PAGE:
Featured Image
 Joaquin Corbalan P/Shutterstock

(LifeSiteNews) – A three-judge panel of the 1st U.S. Circuit Court of Appeals has revived a legal challenge of Maine’s refusal to allow religious exemptions for COVID-19 vaccine mandates, chastising a lower court’s decision to dismiss the constitutional challenge by a group of healthcare workers.

The case, which has been ongoing since 2021, was snubbed last year by the U.S. Supreme Court, allowing the mandate and the lawsuits to continue. More recently, federal Judge Jon Levy had dismissed the plaintiffs’ case that the mandate violated their constitutional rights under the First and Fourteenth Amendments, but last week the 1st Circuit panel reversed him (while upholding his dismissal of lesser claims).

“[W]e conclude that the plaintiffs’ complaint states claims for relief under the Free Exercise and Equal Protection Clauses, as it is plausible, based on the plaintiffs’ allegations and in the absence of further factual development, that the Mandate treats comparable secular and religious activity dissimilarly without adequate justification,” the panel ruled.

“We conclude that it is plausible, in the absence of any factual development, that the Mandate falls in this category, based on the complaint’s allegations that the Mandate allows some number of unvaccinated individuals to continue working in healthcare facilities based on medical exemptions while refusing to allow individuals to continue working while unvaccinated for religious reasons,” it continued. “[T]he State has not asserted an independent interest in maximizing vaccination rates apart from the public health benefits of doing so, and the Supreme Court has instructed us to assess comparability in the public health context based on the risks various activities pose. The State’s argument that it did not independently conduct this type of analysis is, if anything, a reason to be skeptical that dismissal is appropriate absent further factual development.”

“Gov. Janet Mills trashed the health care heroes who were front line responders,” responded Mat Staver, chairman of Liberty Counsel, which represented the workers. “But instead of a heroes’ parade, Mills violated their religious rights and booted them into the unemployment lines.”

Religious and conscience-based objections to taking the COVID shots, which were developed and released under former President Donald Trump’s Operation Warp Speed initiative in a fraction of the time vaccines usually take, stem from the use of cells derived from aborted babies in their creation.

According to a detailed overview by the pro-life Charlotte Lozier Institute, Pfizer, Moderna, and Johnson & Johnson all used aborted fetal cells during their vaccines’ testing phase; and Johnson & Johnson also used the cells during the design and development and production phases. The American Association for the Advancement of Science’s journal Science and even the left-wing “fact-checking” outlet Snopes have also admitted the vaccines’ abortion connection.

Additionally, many continue to doubt the shots’ safety in light of a significant body of data about adverse effects.

The federal Vaccine Adverse Events Reporting system (VAERS) reports 35,302 deaths, 201,115 hospitalizations, 19,723 heart attacks, and 26,984 myocarditis and pericarditis cases as of May 19. An April 2022 study out of Israel indicates that COVID infection itself cannot fully account for the myocarditis numbers, despite common insistence to the contrary. Jab defenders are quick to stress that reports submitted to VAERS are unconfirmed, as anyone can submit one, but U.S. Centers for Disease Control & Prevention (CDC) researchers have recognized a “high verification rate of reports of myocarditis to VAERS after mRNA-based COVID-19 vaccination,” leading to the conclusion that “under-reporting is more likely” than over-reporting.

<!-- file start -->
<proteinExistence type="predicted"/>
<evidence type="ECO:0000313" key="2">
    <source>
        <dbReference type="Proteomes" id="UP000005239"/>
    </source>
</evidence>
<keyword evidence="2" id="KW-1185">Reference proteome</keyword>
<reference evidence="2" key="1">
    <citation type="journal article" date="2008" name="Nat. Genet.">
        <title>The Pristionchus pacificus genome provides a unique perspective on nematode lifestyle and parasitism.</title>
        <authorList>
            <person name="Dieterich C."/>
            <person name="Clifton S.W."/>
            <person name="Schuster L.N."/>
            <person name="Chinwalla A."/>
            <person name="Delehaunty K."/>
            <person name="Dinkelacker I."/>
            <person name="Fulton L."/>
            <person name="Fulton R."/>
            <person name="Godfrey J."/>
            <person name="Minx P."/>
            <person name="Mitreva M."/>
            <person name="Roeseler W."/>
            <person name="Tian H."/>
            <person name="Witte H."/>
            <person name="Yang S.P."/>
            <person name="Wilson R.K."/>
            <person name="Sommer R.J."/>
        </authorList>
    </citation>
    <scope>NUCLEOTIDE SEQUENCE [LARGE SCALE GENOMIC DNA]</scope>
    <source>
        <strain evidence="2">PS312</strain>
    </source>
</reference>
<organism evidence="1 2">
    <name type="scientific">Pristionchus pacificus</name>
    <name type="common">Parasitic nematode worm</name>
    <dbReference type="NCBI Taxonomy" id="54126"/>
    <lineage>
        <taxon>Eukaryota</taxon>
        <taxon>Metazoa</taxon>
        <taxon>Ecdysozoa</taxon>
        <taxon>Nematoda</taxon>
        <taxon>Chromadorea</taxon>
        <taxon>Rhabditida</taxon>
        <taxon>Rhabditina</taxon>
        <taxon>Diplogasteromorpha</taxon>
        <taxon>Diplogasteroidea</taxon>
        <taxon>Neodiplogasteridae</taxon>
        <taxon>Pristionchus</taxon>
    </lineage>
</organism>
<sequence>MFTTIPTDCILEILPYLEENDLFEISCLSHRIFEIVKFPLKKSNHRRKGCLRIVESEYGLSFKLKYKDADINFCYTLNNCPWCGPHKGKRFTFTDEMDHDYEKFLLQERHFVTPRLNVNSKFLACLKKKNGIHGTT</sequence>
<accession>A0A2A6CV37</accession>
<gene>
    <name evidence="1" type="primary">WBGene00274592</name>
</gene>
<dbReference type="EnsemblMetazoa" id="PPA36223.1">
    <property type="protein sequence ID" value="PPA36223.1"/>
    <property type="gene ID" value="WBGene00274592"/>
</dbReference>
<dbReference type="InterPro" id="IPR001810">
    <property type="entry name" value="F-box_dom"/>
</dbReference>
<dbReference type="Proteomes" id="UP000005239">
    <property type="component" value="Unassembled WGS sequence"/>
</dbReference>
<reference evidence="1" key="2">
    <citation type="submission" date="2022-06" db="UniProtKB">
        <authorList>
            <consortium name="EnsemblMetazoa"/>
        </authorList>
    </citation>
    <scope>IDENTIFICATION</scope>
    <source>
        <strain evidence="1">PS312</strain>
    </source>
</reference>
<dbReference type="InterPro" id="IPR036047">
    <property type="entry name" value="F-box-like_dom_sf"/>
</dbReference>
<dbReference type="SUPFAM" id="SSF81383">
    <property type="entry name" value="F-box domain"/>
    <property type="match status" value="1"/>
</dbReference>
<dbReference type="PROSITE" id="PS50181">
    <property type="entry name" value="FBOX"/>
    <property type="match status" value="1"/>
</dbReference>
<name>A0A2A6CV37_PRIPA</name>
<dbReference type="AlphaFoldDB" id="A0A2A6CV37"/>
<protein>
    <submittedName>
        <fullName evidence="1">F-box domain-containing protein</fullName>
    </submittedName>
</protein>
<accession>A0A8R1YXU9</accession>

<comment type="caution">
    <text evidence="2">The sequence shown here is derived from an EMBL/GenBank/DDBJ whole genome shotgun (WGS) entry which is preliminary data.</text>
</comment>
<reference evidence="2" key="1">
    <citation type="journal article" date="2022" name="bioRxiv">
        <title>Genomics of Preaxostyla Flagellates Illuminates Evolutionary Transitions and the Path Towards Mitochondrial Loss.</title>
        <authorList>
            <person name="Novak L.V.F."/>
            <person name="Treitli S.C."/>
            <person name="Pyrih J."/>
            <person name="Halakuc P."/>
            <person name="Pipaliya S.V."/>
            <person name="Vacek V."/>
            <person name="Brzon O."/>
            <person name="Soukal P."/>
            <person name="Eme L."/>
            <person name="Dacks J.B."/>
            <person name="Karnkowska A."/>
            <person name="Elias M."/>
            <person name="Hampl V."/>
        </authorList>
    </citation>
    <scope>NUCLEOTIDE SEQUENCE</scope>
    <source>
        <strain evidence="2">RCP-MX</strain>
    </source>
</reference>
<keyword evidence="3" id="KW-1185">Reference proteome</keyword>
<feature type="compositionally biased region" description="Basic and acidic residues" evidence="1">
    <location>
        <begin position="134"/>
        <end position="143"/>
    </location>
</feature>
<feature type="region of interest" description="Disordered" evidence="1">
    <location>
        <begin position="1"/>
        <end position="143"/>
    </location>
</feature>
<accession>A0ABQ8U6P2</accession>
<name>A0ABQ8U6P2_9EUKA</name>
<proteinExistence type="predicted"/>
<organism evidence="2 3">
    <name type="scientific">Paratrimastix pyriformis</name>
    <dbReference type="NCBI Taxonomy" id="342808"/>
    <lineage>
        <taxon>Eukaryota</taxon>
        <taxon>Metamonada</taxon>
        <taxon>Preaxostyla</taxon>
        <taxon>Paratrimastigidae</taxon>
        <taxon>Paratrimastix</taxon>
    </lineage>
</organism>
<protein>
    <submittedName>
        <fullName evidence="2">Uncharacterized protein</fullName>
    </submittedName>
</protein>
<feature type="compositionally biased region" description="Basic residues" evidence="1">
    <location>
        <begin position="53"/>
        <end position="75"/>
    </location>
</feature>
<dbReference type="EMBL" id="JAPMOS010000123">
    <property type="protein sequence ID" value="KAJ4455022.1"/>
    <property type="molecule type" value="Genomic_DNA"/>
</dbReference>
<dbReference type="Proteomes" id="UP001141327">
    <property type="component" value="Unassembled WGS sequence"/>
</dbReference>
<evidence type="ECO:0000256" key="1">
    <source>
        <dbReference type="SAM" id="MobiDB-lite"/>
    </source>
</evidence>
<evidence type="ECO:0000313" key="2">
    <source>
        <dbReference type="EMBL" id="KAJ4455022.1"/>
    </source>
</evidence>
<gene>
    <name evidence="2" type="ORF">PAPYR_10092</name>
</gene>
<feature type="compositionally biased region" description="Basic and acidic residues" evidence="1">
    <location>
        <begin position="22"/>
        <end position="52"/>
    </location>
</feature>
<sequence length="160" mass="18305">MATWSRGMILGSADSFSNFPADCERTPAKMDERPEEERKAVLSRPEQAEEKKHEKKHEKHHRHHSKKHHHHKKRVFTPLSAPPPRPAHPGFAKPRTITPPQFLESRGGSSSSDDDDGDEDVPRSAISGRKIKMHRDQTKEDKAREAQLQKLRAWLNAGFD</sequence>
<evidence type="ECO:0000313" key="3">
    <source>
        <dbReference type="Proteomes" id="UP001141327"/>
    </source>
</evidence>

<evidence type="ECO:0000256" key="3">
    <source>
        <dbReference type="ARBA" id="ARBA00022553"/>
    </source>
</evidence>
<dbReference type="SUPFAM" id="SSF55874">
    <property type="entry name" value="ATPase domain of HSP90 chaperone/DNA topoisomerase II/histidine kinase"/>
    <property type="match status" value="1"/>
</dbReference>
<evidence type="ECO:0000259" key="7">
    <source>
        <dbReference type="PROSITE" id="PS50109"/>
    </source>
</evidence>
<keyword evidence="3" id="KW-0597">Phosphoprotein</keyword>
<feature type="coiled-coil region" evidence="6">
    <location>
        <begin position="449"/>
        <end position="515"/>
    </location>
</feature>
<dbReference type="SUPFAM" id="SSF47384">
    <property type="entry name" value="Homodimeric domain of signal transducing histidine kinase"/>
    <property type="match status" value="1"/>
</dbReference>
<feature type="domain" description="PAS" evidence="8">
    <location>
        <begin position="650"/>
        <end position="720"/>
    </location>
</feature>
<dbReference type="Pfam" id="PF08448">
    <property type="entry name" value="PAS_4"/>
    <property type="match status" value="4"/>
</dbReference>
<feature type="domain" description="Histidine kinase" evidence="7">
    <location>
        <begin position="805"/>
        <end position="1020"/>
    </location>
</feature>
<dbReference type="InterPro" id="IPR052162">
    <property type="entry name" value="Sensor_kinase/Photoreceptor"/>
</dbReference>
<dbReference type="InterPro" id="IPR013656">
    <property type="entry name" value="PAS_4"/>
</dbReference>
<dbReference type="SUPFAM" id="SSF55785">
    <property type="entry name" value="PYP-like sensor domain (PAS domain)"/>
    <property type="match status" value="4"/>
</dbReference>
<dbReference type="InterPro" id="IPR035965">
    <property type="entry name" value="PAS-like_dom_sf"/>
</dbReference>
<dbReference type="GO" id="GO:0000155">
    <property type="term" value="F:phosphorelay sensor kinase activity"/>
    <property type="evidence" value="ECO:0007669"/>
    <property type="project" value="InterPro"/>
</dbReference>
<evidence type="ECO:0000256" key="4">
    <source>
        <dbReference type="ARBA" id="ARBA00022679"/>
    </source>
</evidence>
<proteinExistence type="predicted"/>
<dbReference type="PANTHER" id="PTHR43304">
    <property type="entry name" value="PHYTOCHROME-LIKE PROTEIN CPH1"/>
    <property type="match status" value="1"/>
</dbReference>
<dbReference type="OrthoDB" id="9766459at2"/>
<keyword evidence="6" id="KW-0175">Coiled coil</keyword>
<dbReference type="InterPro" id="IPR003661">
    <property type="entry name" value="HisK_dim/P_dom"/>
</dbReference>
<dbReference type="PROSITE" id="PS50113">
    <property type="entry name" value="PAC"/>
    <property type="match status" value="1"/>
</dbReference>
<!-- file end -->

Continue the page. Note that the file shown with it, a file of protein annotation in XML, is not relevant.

Further, VAERS is not the only data source containing red flags. Data from the Pentagon’s Defense Medical Epidemiology Database (DMED) shows that 2021 saw drastic spikes in a variety of diagnoses for serious medical issues over the previous five-year average, including hypertension (2,181%), neurological disorders (1,048%), multiple sclerosis (680%), Guillain-Barre syndrome (551%), breast cancer, (487%), female infertility (472%), pulmonary embolism (468%), migraines (452%), ovarian dysfunction (437%), testicular cancer (369%), and tachycardia (302%).

Last September, the Japanese Society for Vaccinology published a peer-reviewed study conducted by researchers from Stanford, UCLA, and the University of Maryland, which found that the “Pfizer trial exhibited a 36% higher risk of serious adverse events in the vaccine group” while the “Moderna trial exhibited a 6% higher risk of serious adverse events in the vaccine group,” for a combined “16% higher risk of serious adverse events in mRNA vaccine recipients.”

In December 2022, Republican U.S. Sen. Ron Johnson of Wisconsin hosted a roundtable discussion during which civil rights attorney Aaron Siri detailed data from the CDC’s V-Safe reporting system revealing that 800,000 of the system’s 10 million participants, or approximately 7.7 percent, reported needing medical care after COVID injection. “25 percent of those people needed emergency care or were hospitalized, and another 48 percent sought urgent care,” Siri added. “Also, another 25 percent on top of the 7.7 percent reported being unable to work or go to school.”

Another study by a team of American, British, and Canadian researchers, published last December by the in the Journal of Medical Ethics, found that COVID booster mandates for university students – a relatively healthy group at relatively low risk from the virus – do far more harm than good: “per COVID-19 hospitalisation prevented, we anticipate at least 18.5 serious adverse events from mRNA vaccines, including 1.5–4.6 booster-associated myopericarditis cases in males (typically requiring hospitalisation).”